Tag Archives: Medusa Piercing

Lip piercings are popular, easy to heal and look great. There are many different types of lip piercing and in this post I will show some of the most common. Technically your lip can be pierced at any location around the mouth, but some placements are more advisable than others. When choosing a lip piercing, consider the following: How will it look with your features? What type of jewellery can you wear? What is the risk of gum and tooth damage? Do you mind the resulting scar that will be left if you retire the piercing? Lip piercings usually leave a small round scar.

Most lip piercings carry a risk of oral damage caused by the jewellery rubbing on your teeth and gum. This can have an irreversible effect on your teeth, but can be avoided by proper placement and jewellery. I recommend BioFlex jewellery for your lip piercing, as it is softer and less likely to rub.. If you see any signs of oral damage, consult your piercer immediately and they will be able to advise you. Vertical lip piercings do not carry this risk because the jewellery does not go inside your mouth.

Traditional Lip Piercing

Traditional Lip Piercing

A traditional lip piercing, also known as a labret piercing, passes through the bottom lip. The most common placement is in the centre of the lip, but it can also be pierced on either side. The jewellery that you can wear in a classic lip piercing depends on the distance between the edge of your lip and the piercing. If the piercing is close to your lip line, you can wear either a labret stud or a ring in it. However if it is further away from your lip, you will probably only be able to wear a labret stud. The biggest risk associated with this type of lip piercing is gum recession, where the edge of the gum is worn away and exposes the root of your two front teeth. If you notice this happening, switch to a BioFlex labret and monitor it. If the damage worsens even with the new stud, you may have to retire the piercing.

Madonna Lip Piercing


Named after Madonna’s beauty spot, this piercing is placed on either side of the top lip. It is also known as a monroe piercing, after Marilyn Monroe’s beauty spot. A labret stud is usually worn in madonna piercings, either 1.2mm or 1.6mm. This piercing carries the same risk as a traditional lip piercing and we recommend choosing a BioFlex labret in order to reduce the risk.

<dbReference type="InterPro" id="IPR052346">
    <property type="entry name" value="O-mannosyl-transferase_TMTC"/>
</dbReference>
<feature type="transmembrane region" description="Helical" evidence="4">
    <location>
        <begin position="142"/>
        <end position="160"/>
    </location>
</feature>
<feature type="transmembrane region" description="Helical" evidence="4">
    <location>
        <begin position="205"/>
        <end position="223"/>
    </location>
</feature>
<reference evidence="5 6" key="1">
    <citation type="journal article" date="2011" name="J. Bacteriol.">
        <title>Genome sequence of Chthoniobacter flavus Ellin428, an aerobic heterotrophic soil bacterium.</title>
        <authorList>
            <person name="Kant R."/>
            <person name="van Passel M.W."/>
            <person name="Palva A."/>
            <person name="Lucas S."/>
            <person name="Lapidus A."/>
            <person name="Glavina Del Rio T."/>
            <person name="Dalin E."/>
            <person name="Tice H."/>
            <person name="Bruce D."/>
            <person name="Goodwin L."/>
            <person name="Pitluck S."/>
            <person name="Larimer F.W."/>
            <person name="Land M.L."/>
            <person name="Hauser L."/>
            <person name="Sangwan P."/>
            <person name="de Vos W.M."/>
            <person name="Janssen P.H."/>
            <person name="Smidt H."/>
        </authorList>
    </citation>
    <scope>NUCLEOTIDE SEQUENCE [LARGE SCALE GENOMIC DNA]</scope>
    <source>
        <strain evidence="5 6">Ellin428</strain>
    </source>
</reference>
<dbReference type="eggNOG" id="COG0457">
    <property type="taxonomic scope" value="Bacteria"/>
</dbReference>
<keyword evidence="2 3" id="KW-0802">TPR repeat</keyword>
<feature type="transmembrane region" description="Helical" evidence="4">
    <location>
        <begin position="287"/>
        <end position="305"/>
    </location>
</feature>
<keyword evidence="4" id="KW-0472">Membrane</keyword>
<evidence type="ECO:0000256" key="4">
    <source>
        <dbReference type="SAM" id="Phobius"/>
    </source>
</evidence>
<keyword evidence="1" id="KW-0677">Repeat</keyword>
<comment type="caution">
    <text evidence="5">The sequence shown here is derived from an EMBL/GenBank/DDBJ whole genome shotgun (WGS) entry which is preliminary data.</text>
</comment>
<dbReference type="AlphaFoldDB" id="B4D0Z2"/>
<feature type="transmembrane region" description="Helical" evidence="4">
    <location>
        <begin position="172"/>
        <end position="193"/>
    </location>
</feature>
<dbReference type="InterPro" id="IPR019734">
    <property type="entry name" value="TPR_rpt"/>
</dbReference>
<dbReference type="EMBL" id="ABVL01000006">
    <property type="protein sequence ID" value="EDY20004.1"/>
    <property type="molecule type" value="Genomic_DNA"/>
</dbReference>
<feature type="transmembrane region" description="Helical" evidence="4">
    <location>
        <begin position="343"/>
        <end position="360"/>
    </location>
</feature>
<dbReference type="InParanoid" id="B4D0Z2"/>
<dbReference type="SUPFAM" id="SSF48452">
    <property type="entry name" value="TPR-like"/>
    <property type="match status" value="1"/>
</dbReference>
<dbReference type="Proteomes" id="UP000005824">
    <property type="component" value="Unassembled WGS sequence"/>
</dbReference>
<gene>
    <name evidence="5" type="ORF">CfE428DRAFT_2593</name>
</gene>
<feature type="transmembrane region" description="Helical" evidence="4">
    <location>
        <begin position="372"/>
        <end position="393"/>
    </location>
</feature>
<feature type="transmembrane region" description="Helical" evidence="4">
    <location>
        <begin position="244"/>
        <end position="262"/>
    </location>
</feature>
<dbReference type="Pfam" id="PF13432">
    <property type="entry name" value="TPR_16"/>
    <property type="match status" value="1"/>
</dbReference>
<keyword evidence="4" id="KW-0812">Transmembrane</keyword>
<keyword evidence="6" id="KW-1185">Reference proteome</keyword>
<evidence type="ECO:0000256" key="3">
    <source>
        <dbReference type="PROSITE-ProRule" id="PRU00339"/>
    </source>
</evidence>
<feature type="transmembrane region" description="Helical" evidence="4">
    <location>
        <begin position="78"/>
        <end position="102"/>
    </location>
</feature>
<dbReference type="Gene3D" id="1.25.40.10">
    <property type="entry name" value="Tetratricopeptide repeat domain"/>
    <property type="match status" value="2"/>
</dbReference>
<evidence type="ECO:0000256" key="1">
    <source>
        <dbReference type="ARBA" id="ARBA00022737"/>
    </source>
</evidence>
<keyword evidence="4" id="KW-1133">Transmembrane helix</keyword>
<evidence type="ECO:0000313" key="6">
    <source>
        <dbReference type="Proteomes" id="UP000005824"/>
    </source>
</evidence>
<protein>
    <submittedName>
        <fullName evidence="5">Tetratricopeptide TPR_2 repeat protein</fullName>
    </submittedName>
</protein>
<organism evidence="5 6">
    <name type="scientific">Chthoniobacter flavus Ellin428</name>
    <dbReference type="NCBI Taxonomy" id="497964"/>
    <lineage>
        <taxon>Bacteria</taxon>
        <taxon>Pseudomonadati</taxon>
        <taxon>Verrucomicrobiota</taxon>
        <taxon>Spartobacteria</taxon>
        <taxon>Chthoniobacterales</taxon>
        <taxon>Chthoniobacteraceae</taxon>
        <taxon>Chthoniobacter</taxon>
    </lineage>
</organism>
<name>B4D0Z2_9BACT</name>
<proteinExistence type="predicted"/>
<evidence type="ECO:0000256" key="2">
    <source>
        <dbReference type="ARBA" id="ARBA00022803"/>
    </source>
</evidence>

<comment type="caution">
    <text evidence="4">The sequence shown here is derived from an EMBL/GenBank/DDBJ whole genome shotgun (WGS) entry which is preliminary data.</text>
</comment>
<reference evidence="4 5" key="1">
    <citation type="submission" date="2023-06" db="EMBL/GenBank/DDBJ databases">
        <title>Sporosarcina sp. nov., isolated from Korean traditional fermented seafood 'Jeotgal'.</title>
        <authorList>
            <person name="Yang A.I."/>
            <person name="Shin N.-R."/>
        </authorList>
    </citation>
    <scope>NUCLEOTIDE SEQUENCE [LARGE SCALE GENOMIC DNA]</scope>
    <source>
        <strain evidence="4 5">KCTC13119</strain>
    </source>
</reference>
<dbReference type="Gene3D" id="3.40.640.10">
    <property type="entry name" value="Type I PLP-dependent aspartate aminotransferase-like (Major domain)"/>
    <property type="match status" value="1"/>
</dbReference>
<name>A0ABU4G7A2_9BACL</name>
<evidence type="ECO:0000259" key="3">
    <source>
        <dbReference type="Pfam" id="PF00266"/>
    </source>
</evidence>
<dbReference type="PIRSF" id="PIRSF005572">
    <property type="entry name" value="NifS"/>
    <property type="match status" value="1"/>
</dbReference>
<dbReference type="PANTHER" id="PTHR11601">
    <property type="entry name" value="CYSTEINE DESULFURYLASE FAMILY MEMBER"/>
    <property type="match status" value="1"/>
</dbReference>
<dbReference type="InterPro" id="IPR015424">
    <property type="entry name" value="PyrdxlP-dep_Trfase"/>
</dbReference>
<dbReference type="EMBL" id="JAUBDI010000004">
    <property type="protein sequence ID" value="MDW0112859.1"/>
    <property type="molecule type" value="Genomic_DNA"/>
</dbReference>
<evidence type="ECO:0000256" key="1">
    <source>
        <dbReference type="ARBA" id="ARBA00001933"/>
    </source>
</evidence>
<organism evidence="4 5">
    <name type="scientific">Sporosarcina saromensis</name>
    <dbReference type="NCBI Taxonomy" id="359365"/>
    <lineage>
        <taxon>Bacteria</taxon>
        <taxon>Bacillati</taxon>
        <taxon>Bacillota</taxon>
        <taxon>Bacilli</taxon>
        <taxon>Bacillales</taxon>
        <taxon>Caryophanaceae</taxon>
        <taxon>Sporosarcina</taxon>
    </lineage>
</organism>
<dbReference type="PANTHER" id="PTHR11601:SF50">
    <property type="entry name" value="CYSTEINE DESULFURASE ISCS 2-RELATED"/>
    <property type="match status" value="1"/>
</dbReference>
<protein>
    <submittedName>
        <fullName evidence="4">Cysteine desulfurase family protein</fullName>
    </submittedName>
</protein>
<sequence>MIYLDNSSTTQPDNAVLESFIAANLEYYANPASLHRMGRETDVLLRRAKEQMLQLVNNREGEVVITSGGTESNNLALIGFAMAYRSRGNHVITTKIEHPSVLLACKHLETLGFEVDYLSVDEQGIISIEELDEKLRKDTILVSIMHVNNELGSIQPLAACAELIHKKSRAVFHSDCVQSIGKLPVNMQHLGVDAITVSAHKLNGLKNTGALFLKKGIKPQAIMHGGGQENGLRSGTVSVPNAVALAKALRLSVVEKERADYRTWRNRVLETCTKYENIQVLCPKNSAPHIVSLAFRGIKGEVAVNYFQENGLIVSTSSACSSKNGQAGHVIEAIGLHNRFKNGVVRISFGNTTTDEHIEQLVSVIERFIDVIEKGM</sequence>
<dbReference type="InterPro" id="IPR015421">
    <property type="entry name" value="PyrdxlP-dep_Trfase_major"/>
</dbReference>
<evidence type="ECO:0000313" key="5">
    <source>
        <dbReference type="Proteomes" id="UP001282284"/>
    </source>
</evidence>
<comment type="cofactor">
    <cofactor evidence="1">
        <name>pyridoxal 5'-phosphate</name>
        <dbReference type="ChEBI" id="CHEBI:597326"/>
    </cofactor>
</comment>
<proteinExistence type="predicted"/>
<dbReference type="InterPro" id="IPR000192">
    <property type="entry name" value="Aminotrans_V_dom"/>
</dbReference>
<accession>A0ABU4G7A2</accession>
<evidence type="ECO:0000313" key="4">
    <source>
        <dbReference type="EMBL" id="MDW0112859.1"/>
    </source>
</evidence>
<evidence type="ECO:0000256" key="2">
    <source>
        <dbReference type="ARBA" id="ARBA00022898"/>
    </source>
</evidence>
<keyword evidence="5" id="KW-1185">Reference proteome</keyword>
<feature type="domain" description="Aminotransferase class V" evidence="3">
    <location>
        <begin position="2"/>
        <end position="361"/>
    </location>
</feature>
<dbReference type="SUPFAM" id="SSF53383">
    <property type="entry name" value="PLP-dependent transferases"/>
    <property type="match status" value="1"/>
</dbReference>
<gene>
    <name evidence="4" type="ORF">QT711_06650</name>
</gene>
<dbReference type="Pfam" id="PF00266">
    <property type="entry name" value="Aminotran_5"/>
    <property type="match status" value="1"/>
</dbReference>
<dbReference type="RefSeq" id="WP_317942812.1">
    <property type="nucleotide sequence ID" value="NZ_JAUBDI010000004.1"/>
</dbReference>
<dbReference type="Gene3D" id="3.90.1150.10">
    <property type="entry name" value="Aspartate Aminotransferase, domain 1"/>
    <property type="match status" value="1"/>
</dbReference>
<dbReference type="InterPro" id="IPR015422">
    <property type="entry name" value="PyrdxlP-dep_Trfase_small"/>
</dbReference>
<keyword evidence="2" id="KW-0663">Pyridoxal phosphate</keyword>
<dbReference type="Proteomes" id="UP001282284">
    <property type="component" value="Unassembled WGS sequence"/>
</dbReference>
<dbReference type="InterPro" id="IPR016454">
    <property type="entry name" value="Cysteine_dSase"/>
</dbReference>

Medusa Lip Piercing

Medusa Piercing

Medusa piercings are positioned in the philtrum, the groove that runs from your lip to your septum. They are usually placed quite close to the lip, as shown in the photo. Only one type of jewellery can be worn in a medusa piercing: a small labret stud. They are usually pierced at 1.2mm or 1.6mm and carry the same risk as a madonna piercing.

Vertical Lip Piercing

Vertical Lip Piercing

In a vertical lip piercing, the jewellery passes through your lip vertically, entering just under the lip line and exiting in the centre of the bottom lip. They are also known as vertical labret piercings. This piercing is unique among lip piercings in that the jewellery does not travel inside the mouth, eliminating the risk of oral damage. It is important not to get lipstick inside the piercing and I recommend drinking through a straw during the healing period.


Medusa piercings are a great alternative to a standard lip piercing, but have a very similar healing process and care needs. This makes them ideal if you like the idea of a lip piercing, but fancy something a little different. Medusa piercings are pierced through the centre of the top lip and the jewellery is always a labret stud. They are also known as philtrum piercings, due to their placement. Medusa piercings are essentially the same as a traditional labret piercing, apart from their placement on the top lip. Like a labret piercing, medusas typically heal in six to fourteen weeks.

As with other lip piercings, medusa piercings carry a risk of tooth and gum erosion, caused by the rubbing of the jewellery on your teeth and gums. This damage can be prevented by choosing a soft-backed BioFlex labret stud. There is also an element of luck – some people never experience any oral damage, while others are forced to retire their medusa piercing despite wearing suitable jewellery. I recommend wearing a BioFlex labret and checking the piercing site regularly. If you notice any changes to the area, especially gum recession, consult a professional piercer immediately – any damage will only get worse. A good piercer should be able to advise you on how serious the damage is and how to proceed.

How To Care For A New Medusa Piercing

As a lip piercing, your medusa piercing needs two types of piercing aftercare. Firstly, you should clean the outside of the piercing twice daily with saline solution. Secondly, you should rinse with a suitable mouthwash – rinse twice daily and after eating or drinking anything other than water. Continue both these actions until your piercing has healed completely. While your medusa piercing is healing, you should avoid swimming and kissing, as these both introduce bacteria to the piercing. I also recommend avoiding alcohol and smoking, as they can inhibit the healing process. You may also find it helpful to drink through a straw.

Once your medusa piercing is healed, it requires very little care. Simply keep it clean and monitor the piercing for any changes or unusual pain – consult a piercer immediately if you experience either.